The Work for the Dole activity referred to as ‘Empowering the Community’ ran from January to June 2015 with assistance and donations from a variety of local businesses and organisations including Bacchus Marsh Lions club, Bunnings and the Metropolitan Remand Centre.
Heather Chambers, who is the Work for the Dole supervisor, and a qualified horticulturalist and trainer, was responsible for getting Melton Specialist School programme off the ground. She describes the results of the activity. ‘The school grounds are beautiful, with colourful murals that brighten the assembly area, flourishing vegetable beds with bench seating, plants, paths and bike sheds’ Heather goes on to say ‘the feedback from the community has been nothing but positive. It’s incredible what the community and the participants get out of it.’
Above photos: Work for the Dole participants worked hard to provide a great new school environment
The participants were involved in all aspects of the school upgrade and learnt many new practical skills as well as developing important work habits such as working in teams, time management, and importantly building self-esteem. Meeting and working with new people and finding new avenues to apply for jobs was one of the key benefits of the programme and has led jobseekers to further study and work.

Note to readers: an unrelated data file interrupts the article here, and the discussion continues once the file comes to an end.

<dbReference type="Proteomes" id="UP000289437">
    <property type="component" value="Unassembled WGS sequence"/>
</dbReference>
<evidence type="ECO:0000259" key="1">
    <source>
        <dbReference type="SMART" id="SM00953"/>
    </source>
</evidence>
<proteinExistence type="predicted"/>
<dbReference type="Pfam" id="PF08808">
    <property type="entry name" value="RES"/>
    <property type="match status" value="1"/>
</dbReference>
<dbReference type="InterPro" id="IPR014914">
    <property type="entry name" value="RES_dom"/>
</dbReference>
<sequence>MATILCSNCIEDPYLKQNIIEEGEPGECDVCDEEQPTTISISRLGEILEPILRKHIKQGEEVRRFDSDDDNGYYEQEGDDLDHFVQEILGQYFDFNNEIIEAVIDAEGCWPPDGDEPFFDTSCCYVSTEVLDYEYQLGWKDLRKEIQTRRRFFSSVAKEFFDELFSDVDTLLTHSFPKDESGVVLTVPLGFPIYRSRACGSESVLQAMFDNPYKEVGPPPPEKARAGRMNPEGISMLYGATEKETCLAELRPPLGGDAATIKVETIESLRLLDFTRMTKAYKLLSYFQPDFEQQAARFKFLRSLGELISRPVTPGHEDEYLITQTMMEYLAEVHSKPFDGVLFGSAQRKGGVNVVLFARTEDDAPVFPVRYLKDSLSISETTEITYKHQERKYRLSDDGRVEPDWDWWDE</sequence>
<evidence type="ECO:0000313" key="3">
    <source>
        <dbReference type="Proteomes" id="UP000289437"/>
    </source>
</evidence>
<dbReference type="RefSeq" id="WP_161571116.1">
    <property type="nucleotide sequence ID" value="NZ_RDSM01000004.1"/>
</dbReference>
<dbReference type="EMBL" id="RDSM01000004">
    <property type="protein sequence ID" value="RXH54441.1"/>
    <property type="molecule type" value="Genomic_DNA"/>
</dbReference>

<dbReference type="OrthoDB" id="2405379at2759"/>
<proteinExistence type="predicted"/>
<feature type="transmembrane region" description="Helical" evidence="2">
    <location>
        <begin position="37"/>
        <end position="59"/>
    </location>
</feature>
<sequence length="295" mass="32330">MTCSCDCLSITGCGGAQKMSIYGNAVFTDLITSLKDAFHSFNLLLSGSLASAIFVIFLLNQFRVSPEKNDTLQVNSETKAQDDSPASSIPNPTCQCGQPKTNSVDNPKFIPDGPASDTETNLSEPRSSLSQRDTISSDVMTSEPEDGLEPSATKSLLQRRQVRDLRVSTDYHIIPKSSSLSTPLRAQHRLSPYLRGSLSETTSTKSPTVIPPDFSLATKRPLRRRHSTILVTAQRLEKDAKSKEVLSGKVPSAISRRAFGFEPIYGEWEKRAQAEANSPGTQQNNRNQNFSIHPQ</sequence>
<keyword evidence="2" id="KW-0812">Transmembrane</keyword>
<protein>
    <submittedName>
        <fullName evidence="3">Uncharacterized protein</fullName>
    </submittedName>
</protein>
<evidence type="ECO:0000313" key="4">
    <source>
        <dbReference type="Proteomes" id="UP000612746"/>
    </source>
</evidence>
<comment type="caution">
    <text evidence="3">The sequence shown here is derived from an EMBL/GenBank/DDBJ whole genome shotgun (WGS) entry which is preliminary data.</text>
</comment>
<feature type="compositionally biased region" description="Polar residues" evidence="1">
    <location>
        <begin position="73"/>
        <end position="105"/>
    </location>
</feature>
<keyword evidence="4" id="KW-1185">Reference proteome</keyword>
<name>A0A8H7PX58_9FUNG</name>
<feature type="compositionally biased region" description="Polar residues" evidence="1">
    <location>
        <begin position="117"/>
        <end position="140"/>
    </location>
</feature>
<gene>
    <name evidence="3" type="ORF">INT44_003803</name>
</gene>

One former Work for the Dole participant, Matthew Brown, enrolled in a Horticulture course at a Community College in Bacchus Marsh after completing the pilot programme. Matthew is now employed at Melton Specialist School as a supervisor for the second Work for the Dole programme which began in September.
‘Matthew has his life back on track’ says Heather ‘which is a great outcome; networking, meeting new people, training and now working.’
Jobseekers in the second Work for the Dole activity will benefit from Mathew’s previous experience and the school will continue to receive much needed assistance to maintain the school grounds and start new projects.